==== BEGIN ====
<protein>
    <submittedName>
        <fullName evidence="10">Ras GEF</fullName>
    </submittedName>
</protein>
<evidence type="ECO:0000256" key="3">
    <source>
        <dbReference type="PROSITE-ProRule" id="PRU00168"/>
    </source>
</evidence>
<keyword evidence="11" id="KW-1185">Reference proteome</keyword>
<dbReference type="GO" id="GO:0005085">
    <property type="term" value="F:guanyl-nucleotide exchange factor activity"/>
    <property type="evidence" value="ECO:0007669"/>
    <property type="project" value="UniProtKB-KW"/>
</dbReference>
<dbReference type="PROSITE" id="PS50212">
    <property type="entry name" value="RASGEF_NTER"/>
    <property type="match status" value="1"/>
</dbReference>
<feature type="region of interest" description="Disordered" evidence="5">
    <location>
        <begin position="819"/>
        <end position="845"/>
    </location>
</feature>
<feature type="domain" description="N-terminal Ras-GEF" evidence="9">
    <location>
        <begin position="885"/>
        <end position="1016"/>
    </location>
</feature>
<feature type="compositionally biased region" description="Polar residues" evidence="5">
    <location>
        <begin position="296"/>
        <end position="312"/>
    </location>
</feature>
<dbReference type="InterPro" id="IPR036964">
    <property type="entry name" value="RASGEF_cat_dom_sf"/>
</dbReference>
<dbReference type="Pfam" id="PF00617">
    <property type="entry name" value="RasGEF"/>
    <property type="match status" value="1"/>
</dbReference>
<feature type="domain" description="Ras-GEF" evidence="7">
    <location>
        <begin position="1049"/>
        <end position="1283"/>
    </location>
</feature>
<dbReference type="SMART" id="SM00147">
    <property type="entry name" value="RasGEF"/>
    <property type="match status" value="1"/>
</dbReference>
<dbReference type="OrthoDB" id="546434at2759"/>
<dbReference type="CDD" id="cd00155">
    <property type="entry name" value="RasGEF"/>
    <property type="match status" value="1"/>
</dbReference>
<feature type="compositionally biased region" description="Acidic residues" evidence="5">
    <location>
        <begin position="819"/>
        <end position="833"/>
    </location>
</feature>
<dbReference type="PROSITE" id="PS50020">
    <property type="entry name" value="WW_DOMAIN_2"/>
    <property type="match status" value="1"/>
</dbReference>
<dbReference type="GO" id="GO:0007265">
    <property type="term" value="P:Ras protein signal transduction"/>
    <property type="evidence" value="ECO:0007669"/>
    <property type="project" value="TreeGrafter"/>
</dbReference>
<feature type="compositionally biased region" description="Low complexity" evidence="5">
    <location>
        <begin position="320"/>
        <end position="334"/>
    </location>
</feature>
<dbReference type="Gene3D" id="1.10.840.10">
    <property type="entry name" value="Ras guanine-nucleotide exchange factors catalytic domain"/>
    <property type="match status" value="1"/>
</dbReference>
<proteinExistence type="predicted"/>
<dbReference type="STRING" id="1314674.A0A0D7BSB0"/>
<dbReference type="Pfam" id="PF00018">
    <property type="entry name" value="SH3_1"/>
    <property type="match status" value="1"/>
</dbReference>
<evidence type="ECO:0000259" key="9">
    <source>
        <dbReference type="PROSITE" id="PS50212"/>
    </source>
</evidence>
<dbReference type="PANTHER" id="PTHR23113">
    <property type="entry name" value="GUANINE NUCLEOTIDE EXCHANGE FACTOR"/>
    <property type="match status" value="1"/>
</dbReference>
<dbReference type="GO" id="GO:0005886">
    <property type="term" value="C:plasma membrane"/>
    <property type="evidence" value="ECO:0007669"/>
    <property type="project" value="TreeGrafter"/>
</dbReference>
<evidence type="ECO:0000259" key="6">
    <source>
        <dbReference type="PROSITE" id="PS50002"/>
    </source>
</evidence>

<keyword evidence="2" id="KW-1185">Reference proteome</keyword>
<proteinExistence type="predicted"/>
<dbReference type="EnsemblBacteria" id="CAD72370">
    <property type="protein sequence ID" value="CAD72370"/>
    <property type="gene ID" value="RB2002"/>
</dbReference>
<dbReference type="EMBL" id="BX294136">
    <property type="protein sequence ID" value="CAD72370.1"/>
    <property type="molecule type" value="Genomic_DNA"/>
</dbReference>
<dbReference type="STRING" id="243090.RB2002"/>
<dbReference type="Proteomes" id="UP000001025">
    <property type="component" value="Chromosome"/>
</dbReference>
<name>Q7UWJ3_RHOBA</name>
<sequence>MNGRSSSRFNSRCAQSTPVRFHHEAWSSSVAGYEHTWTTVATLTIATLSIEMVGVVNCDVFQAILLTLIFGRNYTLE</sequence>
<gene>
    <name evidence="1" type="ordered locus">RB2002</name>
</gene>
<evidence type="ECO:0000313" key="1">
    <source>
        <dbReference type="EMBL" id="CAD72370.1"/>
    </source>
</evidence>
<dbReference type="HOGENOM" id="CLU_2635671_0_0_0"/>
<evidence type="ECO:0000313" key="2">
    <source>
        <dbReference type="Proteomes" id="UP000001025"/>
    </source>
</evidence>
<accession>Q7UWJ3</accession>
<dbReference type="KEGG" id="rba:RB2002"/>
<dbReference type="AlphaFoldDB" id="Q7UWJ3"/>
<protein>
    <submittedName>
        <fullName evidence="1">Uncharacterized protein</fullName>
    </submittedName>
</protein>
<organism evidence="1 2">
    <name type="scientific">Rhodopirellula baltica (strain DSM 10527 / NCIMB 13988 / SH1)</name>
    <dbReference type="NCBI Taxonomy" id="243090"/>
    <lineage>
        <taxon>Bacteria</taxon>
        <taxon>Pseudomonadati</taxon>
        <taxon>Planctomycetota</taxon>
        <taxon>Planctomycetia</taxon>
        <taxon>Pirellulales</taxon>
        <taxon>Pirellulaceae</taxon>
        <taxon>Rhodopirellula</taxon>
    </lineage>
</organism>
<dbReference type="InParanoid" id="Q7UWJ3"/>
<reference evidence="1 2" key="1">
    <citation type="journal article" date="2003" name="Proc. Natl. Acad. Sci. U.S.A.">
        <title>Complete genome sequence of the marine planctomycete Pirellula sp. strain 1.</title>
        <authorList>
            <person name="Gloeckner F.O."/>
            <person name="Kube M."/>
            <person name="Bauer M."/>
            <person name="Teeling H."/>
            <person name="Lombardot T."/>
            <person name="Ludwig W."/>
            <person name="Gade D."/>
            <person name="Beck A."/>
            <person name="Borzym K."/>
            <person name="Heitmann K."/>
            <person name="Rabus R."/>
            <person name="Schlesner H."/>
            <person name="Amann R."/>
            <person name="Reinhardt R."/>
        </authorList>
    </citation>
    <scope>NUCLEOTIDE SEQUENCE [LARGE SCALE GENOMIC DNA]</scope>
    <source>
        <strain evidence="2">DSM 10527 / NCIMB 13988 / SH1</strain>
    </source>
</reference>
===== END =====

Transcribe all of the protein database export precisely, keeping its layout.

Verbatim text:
<protein>
    <submittedName>
        <fullName evidence="10">Ras GEF</fullName>
    </submittedName>
</protein>
<evidence type="ECO:0000256" key="3">
    <source>
        <dbReference type="PROSITE-ProRule" id="PRU00168"/>
    </source>
</evidence>
<keyword evidence="11" id="KW-1185">Reference proteome</keyword>
<dbReference type="GO" id="GO:0005085">
    <property type="term" value="F:guanyl-nucleotide exchange factor activity"/>
    <property type="evidence" value="ECO:0007669"/>
    <property type="project" value="UniProtKB-KW"/>
</dbReference>
<dbReference type="PROSITE" id="PS50212">
    <property type="entry name" value="RASGEF_NTER"/>
    <property type="match status" value="1"/>
</dbReference>
<feature type="region of interest" description="Disordered" evidence="5">
    <location>
        <begin position="819"/>
        <end position="845"/>
    </location>
</feature>
<feature type="domain" description="N-terminal Ras-GEF" evidence="9">
    <location>
        <begin position="885"/>
        <end position="1016"/>
    </location>
</feature>
<feature type="compositionally biased region" description="Polar residues" evidence="5">
    <location>
        <begin position="296"/>
        <end position="312"/>
    </location>
</feature>
<dbReference type="InterPro" id="IPR036964">
    <property type="entry name" value="RASGEF_cat_dom_sf"/>
</dbReference>
<dbReference type="Pfam" id="PF00617">
    <property type="entry name" value="RasGEF"/>
    <property type="match status" value="1"/>
</dbReference>
<feature type="domain" description="Ras-GEF" evidence="7">
    <location>
        <begin position="1049"/>
        <end position="1283"/>
    </location>
</feature>
<dbReference type="SMART" id="SM00147">
    <property type="entry name" value="RasGEF"/>
    <property type="match status" value="1"/>
</dbReference>
<dbReference type="OrthoDB" id="546434at2759"/>
<dbReference type="CDD" id="cd00155">
    <property type="entry name" value="RasGEF"/>
    <property type="match status" value="1"/>
</dbReference>
<feature type="compositionally biased region" description="Acidic residues" evidence="5">
    <location>
        <begin position="819"/>
        <end position="833"/>
    </location>
</feature>
<dbReference type="PROSITE" id="PS50020">
    <property type="entry name" value="WW_DOMAIN_2"/>
    <property type="match status" value="1"/>
</dbReference>
<dbReference type="GO" id="GO:0007265">
    <property type="term" value="P:Ras protein signal transduction"/>
    <property type="evidence" value="ECO:0007669"/>
    <property type="project" value="TreeGrafter"/>
</dbReference>
<feature type="compositionally biased region" description="Low complexity" evidence="5">
    <location>
        <begin position="320"/>
        <end position="334"/>
    </location>
</feature>
<dbReference type="Gene3D" id="1.10.840.10">
    <property type="entry name" value="Ras guanine-nucleotide exchange factors catalytic domain"/>
    <property type="match status" value="1"/>
</dbReference>
<proteinExistence type="predicted"/>
<dbReference type="STRING" id="1314674.A0A0D7BSB0"/>
<dbReference type="Pfam" id="PF00018">
    <property type="entry name" value="SH3_1"/>
    <property type="match status" value="1"/>
</dbReference>
<evidence type="ECO:0000259" key="9">
    <source>
        <dbReference type="PROSITE" id="PS50212"/>
    </source>
</evidence>
<dbReference type="PANTHER" id="PTHR23113">
    <property type="entry name" value="GUANINE NUCLEOTIDE EXCHANGE FACTOR"/>
    <property type="match status" value="1"/>
</dbReference>
<dbReference type="GO" id="GO:0005886">
    <property type="term" value="C:plasma membrane"/>
    <property type="evidence" value="ECO:0007669"/>
    <property type="project" value="TreeGrafter"/>
</dbReference>
<evidence type="ECO:0000259" key="6">
    <source>
        <dbReference type="PROSITE" id="PS50002"/>
    </source>
</evidence>

<keyword evidence="2" id="KW-1185">Reference proteome</keyword>
<proteinExistence type="predicted"/>
<dbReference type="EnsemblBacteria" id="CAD72370">
    <property type="protein sequence ID" value="CAD72370"/>
    <property type="gene ID" value="RB2002"/>
</dbReference>
<dbReference type="EMBL" id="BX294136">
    <property type="protein sequence ID" value="CAD72370.1"/>
    <property type="molecule type" value="Genomic_DNA"/>
</dbReference>
<dbReference type="STRING" id="243090.RB2002"/>
<dbReference type="Proteomes" id="UP000001025">
    <property type="component" value="Chromosome"/>
</dbReference>
<name>Q7UWJ3_RHOBA</name>
<sequence>MNGRSSSRFNSRCAQSTPVRFHHEAWSSSVAGYEHTWTTVATLTIATLSIEMVGVVNCDVFQAILLTLIFGRNYTLE</sequence>
<gene>
    <name evidence="1" type="ordered locus">RB2002</name>
</gene>
<evidence type="ECO:0000313" key="1">
    <source>
        <dbReference type="EMBL" id="CAD72370.1"/>
    </source>
</evidence>
<dbReference type="HOGENOM" id="CLU_2635671_0_0_0"/>
<evidence type="ECO:0000313" key="2">
    <source>
        <dbReference type="Proteomes" id="UP000001025"/>
    </source>
</evidence>
<accession>Q7UWJ3</accession>
<dbReference type="KEGG" id="rba:RB2002"/>
<dbReference type="AlphaFoldDB" id="Q7UWJ3"/>
<protein>
    <submittedName>
        <fullName evidence="1">Uncharacterized protein</fullName>
    </submittedName>
</protein>
<organism evidence="1 2">
    <name type="scientific">Rhodopirellula baltica (strain DSM 10527 / NCIMB 13988 / SH1)</name>
    <dbReference type="NCBI Taxonomy" id="243090"/>
    <lineage>
        <taxon>Bacteria</taxon>
        <taxon>Pseudomonadati</taxon>
        <taxon>Planctomycetota</taxon>
        <taxon>Planctomycetia</taxon>
        <taxon>Pirellulales</taxon>
        <taxon>Pirellulaceae</taxon>
        <taxon>Rhodopirellula</taxon>
    </lineage>
</organism>
<dbReference type="InParanoid" id="Q7UWJ3"/>
<reference evidence="1 2" key="1">
    <citation type="journal article" date="2003" name="Proc. Natl. Acad. Sci. U.S.A.">
        <title>Complete genome sequence of the marine planctomycete Pirellula sp. strain 1.</title>
        <authorList>
            <person name="Gloeckner F.O."/>
            <person name="Kube M."/>
            <person name="Bauer M."/>
            <person name="Teeling H."/>
            <person name="Lombardot T."/>
            <person name="Ludwig W."/>
            <person name="Gade D."/>
            <person name="Beck A."/>
            <person name="Borzym K."/>
            <person name="Heitmann K."/>
            <person name="Rabus R."/>
            <person name="Schlesner H."/>
            <person name="Amann R."/>
            <person name="Reinhardt R."/>
        </authorList>
    </citation>
    <scope>NUCLEOTIDE SEQUENCE [LARGE SCALE GENOMIC DNA]</scope>
    <source>
        <strain evidence="2">DSM 10527 / NCIMB 13988 / SH1</strain>
    </source>
</reference>